Maybe you stayed up watching Bridgerton and you’re too groggy to roll out your yoga mat. Or maybe you can’t muster up the drive to hop on your spin bike. Either way, sometimes it’s hard to hype yourself up for a workout — especially if you’re doing it alone at home. For those moments when you feel stuck, Bustle got some workout motivation quotes from Peloton instructors to get you inspired.
If you’re part of the Peloton fitness community, you already know the star appeal of the platform’s instructors — there’s a reason why they have a devoted following. The fitness platform has a wide range of workout classes, from cycling to running, yoga, and strength training, and whichever one you take, your instructor will virtually pump you up and guide you through your sweat sesh. And over 2 million people across the country tune in for their at-home workouts, whether they own the Peloton bike or treadmill or not. So, they’re not only exercise pros, but they’re also basically professional motivators.
Whether it’s setting attainable goals or giving yourself an encouraging pep talk, these 10 workout motivation quotes from Peloton instructors will make you want to sweat.
Set Specific Workout Goals
Lovewell is a strong believer in setting SMART goals: specific, measurable, attainable, relevant, and time-sensitive. Her tip? “[Choose] something that is very specific to you that you can measure to make sure you’re on track and able to attain, [that’s] relevant to who you are, where you are now, and what you do,” she says, adding that setting it under a specific time frame can also help keep you motivated.
Set Accountability Rules
Maggiacomo says accountability is an important factor to drive your fitness success. “If you can find a friend or partner who will hold you accountable, either in-person or virtually, I can promise you that you will be more motivated to keep working, even when you want to quit.” He tells Bustle that this is the “secret sauce” of the Peloton community and why members consistently stay engaged.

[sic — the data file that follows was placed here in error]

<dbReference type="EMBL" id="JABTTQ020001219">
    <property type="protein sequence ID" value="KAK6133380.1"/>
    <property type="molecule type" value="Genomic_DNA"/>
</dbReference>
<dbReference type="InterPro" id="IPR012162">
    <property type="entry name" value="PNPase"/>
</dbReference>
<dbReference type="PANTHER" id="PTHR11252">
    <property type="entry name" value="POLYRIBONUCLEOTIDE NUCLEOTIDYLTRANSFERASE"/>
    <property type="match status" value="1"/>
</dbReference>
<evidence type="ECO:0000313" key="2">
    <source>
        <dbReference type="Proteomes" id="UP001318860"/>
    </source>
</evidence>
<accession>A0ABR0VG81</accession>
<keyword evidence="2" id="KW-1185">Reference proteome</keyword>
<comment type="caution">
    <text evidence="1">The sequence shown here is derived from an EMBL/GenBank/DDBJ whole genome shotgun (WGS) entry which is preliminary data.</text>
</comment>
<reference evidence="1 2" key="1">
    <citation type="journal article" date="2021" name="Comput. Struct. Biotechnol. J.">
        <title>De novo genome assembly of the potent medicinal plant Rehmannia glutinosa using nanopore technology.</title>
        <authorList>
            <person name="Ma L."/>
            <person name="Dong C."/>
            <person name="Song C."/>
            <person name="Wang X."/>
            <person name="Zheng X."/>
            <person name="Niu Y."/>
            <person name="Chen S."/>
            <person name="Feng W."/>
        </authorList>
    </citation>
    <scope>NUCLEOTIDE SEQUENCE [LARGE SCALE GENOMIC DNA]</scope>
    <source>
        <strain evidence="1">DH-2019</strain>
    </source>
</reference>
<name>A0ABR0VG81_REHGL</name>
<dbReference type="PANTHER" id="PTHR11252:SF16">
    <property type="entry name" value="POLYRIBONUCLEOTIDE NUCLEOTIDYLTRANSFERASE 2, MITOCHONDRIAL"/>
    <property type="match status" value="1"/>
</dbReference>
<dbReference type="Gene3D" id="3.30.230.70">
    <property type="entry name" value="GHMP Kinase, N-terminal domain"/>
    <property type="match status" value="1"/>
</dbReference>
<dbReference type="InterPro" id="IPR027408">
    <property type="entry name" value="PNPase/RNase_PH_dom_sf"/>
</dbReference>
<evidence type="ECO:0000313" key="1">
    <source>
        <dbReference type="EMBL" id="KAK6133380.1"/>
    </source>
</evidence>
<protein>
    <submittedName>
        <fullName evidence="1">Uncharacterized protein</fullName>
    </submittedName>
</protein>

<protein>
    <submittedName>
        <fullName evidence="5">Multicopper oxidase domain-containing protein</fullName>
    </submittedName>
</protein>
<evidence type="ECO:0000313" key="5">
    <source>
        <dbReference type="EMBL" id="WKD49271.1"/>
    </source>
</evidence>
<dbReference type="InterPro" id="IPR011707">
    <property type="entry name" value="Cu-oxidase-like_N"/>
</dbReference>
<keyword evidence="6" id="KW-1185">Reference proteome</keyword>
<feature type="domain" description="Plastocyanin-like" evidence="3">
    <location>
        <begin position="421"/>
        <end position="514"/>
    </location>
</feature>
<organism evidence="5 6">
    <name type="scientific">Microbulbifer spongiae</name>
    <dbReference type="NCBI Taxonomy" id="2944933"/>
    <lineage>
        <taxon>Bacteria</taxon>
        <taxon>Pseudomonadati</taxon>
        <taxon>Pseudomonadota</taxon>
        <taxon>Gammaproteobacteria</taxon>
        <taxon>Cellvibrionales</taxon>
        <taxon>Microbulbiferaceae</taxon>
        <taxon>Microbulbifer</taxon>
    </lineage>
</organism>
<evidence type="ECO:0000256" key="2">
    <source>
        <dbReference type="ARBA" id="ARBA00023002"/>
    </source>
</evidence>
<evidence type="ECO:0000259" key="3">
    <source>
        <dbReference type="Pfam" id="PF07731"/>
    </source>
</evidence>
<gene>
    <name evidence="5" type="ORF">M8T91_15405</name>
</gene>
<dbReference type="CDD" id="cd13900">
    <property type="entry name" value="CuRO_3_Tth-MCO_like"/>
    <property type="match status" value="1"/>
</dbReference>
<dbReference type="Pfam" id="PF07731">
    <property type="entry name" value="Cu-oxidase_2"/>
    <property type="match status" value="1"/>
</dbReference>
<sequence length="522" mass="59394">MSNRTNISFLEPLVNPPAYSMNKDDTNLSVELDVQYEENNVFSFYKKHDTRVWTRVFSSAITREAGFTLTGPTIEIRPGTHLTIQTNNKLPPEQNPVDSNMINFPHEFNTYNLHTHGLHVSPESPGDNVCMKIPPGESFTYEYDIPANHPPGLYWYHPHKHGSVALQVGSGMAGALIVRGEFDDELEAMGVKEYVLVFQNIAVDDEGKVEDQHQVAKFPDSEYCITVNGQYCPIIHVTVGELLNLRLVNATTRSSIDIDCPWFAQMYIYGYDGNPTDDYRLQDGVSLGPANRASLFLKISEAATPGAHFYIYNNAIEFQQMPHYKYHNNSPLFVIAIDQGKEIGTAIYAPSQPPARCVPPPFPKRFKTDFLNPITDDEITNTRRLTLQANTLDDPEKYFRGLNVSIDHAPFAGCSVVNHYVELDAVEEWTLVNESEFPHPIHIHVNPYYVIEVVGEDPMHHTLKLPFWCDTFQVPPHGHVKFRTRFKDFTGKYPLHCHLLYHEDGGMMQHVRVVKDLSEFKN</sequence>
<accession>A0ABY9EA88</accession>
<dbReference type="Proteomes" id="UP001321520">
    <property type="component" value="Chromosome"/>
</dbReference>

Honor Your Effort Through Meditation
Peloton yoga instructor Anna Greenberg recommends meditating through conscious breathwork at the end of a heated workout. “Tuning into yourself, listening to, and appreciating your body by meditating, and/or consciously breathing is a wonderful way to end a workout,” she says. “A practice I love to do is either seated or supine in constructive rest, closing my eyes, and placing one hand on my heart and one hand on my belly. I feel my heartbeat and breath and honor the effects of the workout I just did and the effort my body put into it.” Taking time to appreciate the work you just did will inspire you to keep doing it.
Switch Up Your Routine
If you’re feeling bored with your go-to workout, Maggiacomo suggests switching up your routine. “If you're getting bored regularly with your workouts, you have not found the workout that ‘speaks’ to you,” he says “It’s important that you find the training method, activity, or even the special instructor that deters boredom the most.”
Embrace Small Bouts Of Movement
Sometimes getting into your favorite leggings and blasting your fave playlist can get you pumped to sweat, says Greenberg. “When I’m feeling unmotivated, I also take the pressure off myself to do a big workout and instead start small with something fun,” she says. “I especially lean on good music to get me in the mood to move and nine out of 10 times that does the trick — when it doesn’t, it’s probably a sign to take a rest day.”
Lovewell says rewarding yourself after a workout is more than OK, as long as “it's not a destructive reward.” Grabbing your go-to iced coffee order or your favorite tea after you exercise can help you keep your eyes on the prize as you push through.
Gradually Push Past Your Comfort Zone
It’s often your mind that gives up before your body does, says Lovewell. So, if you’re going through a challenging pose — like holding a plank for a long time — instead of reacting to your thoughts telling you to give up right away, she says to sit with it and count to 10. In doing so, “you acknowledge the fear, and do it anyway,” she says. You can wind up being amazed by your own strength.